(Guest Post by Lindsey Burke)
In the most recent administration of the Florida Comprehensive Assessment Test (FCAT) – the state’s criterion-referenced assessment of student achievement – Florida students were asked to pay a little more attention to punctuation, grammar, and spelling in order to get a passing grade on the writing assessment. FCAT cut scores were to reflect that, with proficiency status awarded to those students who could meet the requirements of the new grammar-sensitive assessment.
This rather trivial change has set off a firestorm in the Sunshine State, which just released this year’s FCAT scores, graded under the more rigorous standards.
In 2011, a whopping 81 percent of Florida’s fourth graders scored a 4 or better on the writing portion of the FCAT. Just 27 percent of the youngsters scored proficient under the more rigorous standards this year. Eighth and tenth graders saw similar declines.
The dramatic drop prodded the state board of education to revise the cut scores downward, temporarily dropping the passing mark from 4 to 3 (out of a possible 6 points).
Over the past decade, Florida has made dramatic gains in academic achievement. Florida skyrocketed from 5th worst in reading performance on the NAEP in 1998 to 8th best by 2007, significantly increased the number of students who take and pass AP exams, and began to narrow the achievement gap between white and minority students (Black and Hispanic students in Florida had twice the reading gains of the national average from 1998 to 2009). But evidence suggests that progress the Sunshine State had begun to taper out, with students plateauing on recent assessments.
Keen to ensure student achievement continued apace, Florida proactively raised the rigor of the FCAT – something they’ve done every other year or so since Gov. Jeb Bush’s A-PLUS plan was implemented. According to Commissioner Gerard Robinson, the board of education “asked scorers to grade essays more strictly, with an eye to punctuation, grammar and the quality of word choice and relevance.”
As Florida reels under the draconian requirements of – gasp! – punctuation awareness in a writing assessment, there’s a lesson to be learned for federal and state policymakers eager to adopt national standards and tests.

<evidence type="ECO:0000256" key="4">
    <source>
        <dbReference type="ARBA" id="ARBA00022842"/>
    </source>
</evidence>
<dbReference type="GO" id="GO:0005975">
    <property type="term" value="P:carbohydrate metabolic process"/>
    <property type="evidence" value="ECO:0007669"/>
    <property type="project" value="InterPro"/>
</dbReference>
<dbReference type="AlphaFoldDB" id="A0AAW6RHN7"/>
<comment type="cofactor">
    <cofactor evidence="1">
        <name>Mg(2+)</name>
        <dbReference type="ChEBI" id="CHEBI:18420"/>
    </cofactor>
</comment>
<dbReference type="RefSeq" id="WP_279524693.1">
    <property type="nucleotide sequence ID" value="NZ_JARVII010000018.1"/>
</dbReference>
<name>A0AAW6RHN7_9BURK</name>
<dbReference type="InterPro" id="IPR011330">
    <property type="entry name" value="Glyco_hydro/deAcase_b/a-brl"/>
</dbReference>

The backlash against Florida’s efforts to improve the rigor of the FCAT begs the question: what is the correct level of rigor for the 46 states that have adopted Common Core national standards that will not elicit similar reactions? We have yet to learn where the Common Core central planners will set their cut scores, or how they plan to go about setting passing marks on which both Alabama and Massachusetts will agree.
It is a cautionary tale for national standards proponents. Much of Florida’s success over the past decade can be attributed to the state continuously improving its standards and tests. With rigid national standards in place, that flexibility would be lost. And if mistakes are made in the standards, they’re here to stay.
Florida will likely succeed, as it has over the past few years, at striking the right balance on the FCAT. But being able to define what Florida students should know and be able to do, and crafting standards and tests to reflect that, will be lost if the state goes through with Common Core adoption.
Florida strengthened state tests to make sure kids could spell, apply punctuation, and grasp other grammar concepts. These are nuances the state will no longer be able to enjoy come 2014, when national standards and tests are to be fully implemented. The Sunshine State wants to continue its march to the top of the NAEP, and has been working to strengthen standards to achieve that goal. But that ability will soon be lost, which is the ultimate lesson that should be gleaned from the FCAT controversy.
(edited to fix a typo)